LAFAYETTE, Ind. (WLFI) – Animal Control supervisor Josh Klumpe spends his days patrolling the city of Lafayette coming into contact with dozens of animals every month. One of the most common dog breeds is the pit bull, or a pit bull mix.
“There are a lot of them out there due to back-yard breeding and over population,” Klumpe said. “That’s why you do see more problems just because there are so many of them.”
Of the 55 reported dog bites in the city of Lafayette last year 23 came from pit bulls. Klumpe said it’s not because pit bulls are more aggressive he said there are just more pit bulls in the community.
Almost Home Humane Society executive director Stacy Rogers said at any given point in the year at least half of the dogs at the shelter are pit bulls or pit bull mixes, but looks can be deceiving.
“What you see is when they run DNA tests, often times dogs that just by looks have been deemed a pit bull have no American Staffordshire Terrier or American Pit Bull Terrier anywhere in their DNA lineage,” Rogers said.
Klumpe said in his experience pit bulls are no more likely to bite someone than other dogs.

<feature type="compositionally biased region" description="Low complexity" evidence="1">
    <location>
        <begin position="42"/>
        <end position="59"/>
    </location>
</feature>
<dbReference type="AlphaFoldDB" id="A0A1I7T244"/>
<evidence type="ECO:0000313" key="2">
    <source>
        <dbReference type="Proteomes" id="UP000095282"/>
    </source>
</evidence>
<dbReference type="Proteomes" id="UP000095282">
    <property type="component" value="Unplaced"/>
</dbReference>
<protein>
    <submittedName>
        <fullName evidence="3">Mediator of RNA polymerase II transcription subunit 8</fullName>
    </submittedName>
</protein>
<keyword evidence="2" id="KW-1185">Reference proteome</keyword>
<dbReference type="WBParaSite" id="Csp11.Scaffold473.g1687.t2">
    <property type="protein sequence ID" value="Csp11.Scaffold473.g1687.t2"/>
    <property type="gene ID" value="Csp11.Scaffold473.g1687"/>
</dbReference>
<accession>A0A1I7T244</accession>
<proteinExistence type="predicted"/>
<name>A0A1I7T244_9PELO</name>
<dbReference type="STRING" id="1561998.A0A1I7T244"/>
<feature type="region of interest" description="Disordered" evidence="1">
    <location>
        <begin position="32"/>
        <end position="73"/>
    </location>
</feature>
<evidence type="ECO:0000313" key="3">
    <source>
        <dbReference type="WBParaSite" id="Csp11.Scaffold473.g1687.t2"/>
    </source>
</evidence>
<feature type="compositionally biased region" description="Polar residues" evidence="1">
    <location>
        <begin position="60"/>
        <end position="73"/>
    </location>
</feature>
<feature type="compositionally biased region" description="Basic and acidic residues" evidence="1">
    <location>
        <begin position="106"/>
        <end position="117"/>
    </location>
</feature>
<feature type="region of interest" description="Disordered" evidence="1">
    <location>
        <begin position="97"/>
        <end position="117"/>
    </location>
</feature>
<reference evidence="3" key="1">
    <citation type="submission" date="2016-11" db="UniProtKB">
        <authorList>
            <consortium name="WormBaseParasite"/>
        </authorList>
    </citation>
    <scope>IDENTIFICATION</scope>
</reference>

“Every dog can bite somebody,” Klumpe said. “If it’s got teeth, it can bite, and no breed is more likely to bite than the other.”
So, why do dogs bite?
Purdue Pet Wellness Clinic director Dr. Steve Thompson said it’s because they are not socialized. When a dog is young, less than four months old, it’s important they are exposed to people, loud noises and different environments. If a dog learns that growling or biting is acceptable at that age it may cause problems down the road.
“Unfortunately that’s the bigger challenge, especially for society, when we have bigger dogs that using teeth is an effective method to make some situation, person or dog go away,” Thompson said.
For non-pet owners, Klumpe said the number one thing you can do to protect yourself is being more careful when you pet a strange dog for the first time. Knowing the warning signs for when a dog may be about to bite is another helpful tool.
“If they start yawning, lip-licking or the whites of their eyes are showing it’s a clear sign to somebody who knows dogs that they are uncomfortable but maybe not to just the average person,” Rogers said. “It’s good to be educated on their body language.”
According to the American Humane Association 82 percent of people treated for dog bites in the U.S. are younger than 15 years old. Animal control officers like Klumpe are going into the classroom to teach children about dog behavior. A measure to prevent the number of reported dog bites and help develop responsible pet owners.
The more pet owners and non-pet owners know about dogs and with officers like Klumpe continuing to patrol the streets city officials hope 55 dog bites a year is a high point and not the start of a growing trend.